A common side effects of successful project and program management in organizations is the designation of activities as projects or programs which are neither really projects nor programs.
I regularly interview and otherwise engage with lots of project and program managers. Sooner or later the conversation turns to how good they are at their job, and usually pretty soon into this conversation the response comes that they have a great track record. Their great track record is justified because they have repeatedly delivered to time and budget.
Frankly, I am usually a bit sceptical at this point.
Most large organizations have some form of project management and change management teams. In fact, lost of businesses have multiple teams running projects, delivering change and otherwise helping the organization to develop and improve.
There is lots written about project, programme, portfolio and change management – about increasing project performance, creating high performing project teams and so on, but there is less thought about the setting up and running of project and change management teams.
There is a trap it is easy to fall into and, if you fall into it, you will lose out on many opportunities in life. This is the trap in which you look at successful people and assume they are the lucky ones. You may think they get all their ideas right first time and never have had any problems in achieving what they have. Your impression may be reinforced by the media’s continuous portrayal of successful people leading completely perfect lives: they never faced roadblocks, they never trip up, and they are never bored. You could not be more wrong if you think like this.
Project reporting is an important aspect of project delivery. There are many reasons to develop regular project reports. Project reports create a focal point for clarifying the precise status of a project and for providing information which helps key stakeholders to perform necessary supporting actions as well as manage customer expectations.
Ronald Coase the Nobel prize winning economist died recently at the ripe old age of 103. I have an economics degree and remember, very vaguely, having his theories explained.
The American philosopher Thomas Nagel ends his short book “Mind and Cosmos” with these words:
“The empirical evidence can be interpreted to accommodate different comprehensive theories, but in this case the cost in conceptual and probabilistic contortions is prohibitive. I would be willing to bet that the present right-thinking consensus will come to seem laughable in a generation or two – though of course it may be replaced by a new consensus that is just as invalid. The human will to believe is inexhaustible.”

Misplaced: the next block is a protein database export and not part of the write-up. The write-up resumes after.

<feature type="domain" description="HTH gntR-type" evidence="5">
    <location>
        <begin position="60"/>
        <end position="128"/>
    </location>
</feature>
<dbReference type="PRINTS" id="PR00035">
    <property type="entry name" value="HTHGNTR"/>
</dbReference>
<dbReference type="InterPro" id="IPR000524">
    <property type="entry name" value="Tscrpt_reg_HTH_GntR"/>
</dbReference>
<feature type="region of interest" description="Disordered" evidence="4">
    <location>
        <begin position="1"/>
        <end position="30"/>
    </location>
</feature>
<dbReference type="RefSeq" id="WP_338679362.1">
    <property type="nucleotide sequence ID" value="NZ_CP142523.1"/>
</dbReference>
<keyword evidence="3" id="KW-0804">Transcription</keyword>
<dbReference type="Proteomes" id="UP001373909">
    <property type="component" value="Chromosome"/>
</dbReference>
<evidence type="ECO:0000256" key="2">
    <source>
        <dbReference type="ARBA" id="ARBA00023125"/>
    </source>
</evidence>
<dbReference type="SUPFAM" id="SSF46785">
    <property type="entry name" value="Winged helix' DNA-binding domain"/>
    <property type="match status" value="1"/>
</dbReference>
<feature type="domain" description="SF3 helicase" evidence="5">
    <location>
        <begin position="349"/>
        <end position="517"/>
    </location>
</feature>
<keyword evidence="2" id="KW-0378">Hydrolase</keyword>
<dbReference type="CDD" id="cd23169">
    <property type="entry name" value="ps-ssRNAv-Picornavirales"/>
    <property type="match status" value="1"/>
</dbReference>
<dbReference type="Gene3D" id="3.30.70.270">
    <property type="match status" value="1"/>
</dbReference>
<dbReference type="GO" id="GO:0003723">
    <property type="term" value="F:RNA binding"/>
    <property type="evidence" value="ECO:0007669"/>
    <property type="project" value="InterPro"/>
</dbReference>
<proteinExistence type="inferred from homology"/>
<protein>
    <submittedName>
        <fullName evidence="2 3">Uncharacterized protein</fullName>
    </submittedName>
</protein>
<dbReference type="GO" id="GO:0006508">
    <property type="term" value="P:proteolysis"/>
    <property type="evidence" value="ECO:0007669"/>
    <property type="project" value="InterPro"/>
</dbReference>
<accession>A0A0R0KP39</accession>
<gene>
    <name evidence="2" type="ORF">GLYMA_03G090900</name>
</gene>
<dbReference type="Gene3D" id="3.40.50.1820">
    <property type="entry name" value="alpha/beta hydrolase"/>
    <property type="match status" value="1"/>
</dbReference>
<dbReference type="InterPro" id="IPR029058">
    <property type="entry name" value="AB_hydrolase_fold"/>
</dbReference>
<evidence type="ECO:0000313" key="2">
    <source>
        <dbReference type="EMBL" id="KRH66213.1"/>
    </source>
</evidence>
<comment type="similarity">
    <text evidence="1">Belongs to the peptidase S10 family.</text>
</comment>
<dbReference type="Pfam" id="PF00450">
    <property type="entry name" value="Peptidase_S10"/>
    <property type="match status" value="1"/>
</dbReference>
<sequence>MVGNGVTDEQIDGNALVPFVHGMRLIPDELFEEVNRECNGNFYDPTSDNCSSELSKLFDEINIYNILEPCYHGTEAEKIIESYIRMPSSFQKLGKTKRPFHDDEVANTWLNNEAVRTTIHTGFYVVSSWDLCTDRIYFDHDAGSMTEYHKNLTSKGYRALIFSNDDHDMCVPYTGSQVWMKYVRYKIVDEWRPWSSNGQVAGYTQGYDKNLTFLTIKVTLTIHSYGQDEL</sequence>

This is a piece about consultancy and the ethics of consultants in one specific area.
I was in one of my client offices the other day, sitting at my desk ploughing through some work, developing a thought piece for the client. Next to me were a couple of people I do not know, who were engaged in a little light banter. They were talking about the company, the work they were doing, and how things were going – but nothing too deep or serious, just chit-chat. At one point one of the people said “of course, no one here knows I am not an employee.”
Does anyone care about job titles? I think the answer should be no, but it seems to me that lots of people still worry about their job title. Yet pretty much any job title is increasingly meaningless outside of a very specific context.
As a consultant I have worked in a lot of organizations. Those organizations have varied in terms of culture, location, scale and sector. During my time in all these organizations there is one phrase which I hear most often. I suspect it is one that every other consultant, business advisor or contractor hears. And that phrase is “we are different”.
One of the things we all spend a lot of time in business doing is reviewing other people’s documents. They may be text documents or slide decks. We can spend huge amounts of time trying to get our head around what the writer(s) meant. Sometimes, for example in responding to a tender, really understanding the document is critical to ongoing success.
I am often asked what makes a great project manager. Like any question of this sort the asker is looking for some simple mantra that is universally true. Life’s a bit more complex than that, but I can give an indication. I think there are five personal characteristics that are fundamental to any delivery role:
I have worked in over 10 different quite varied countries in Europe, Asia, North America and Australasia. I have travelled in many more. I have friends all over the world. I am also a change management professional. Bring all this together and I tend to think I am fairly aware of cultural sensitivities in different environments.
I go through fads of reading lots of blogs and then ignoring them for a while. At one level I think the short style of a blog encourages precise thinking - it’s hard to write something value adding in a very few words.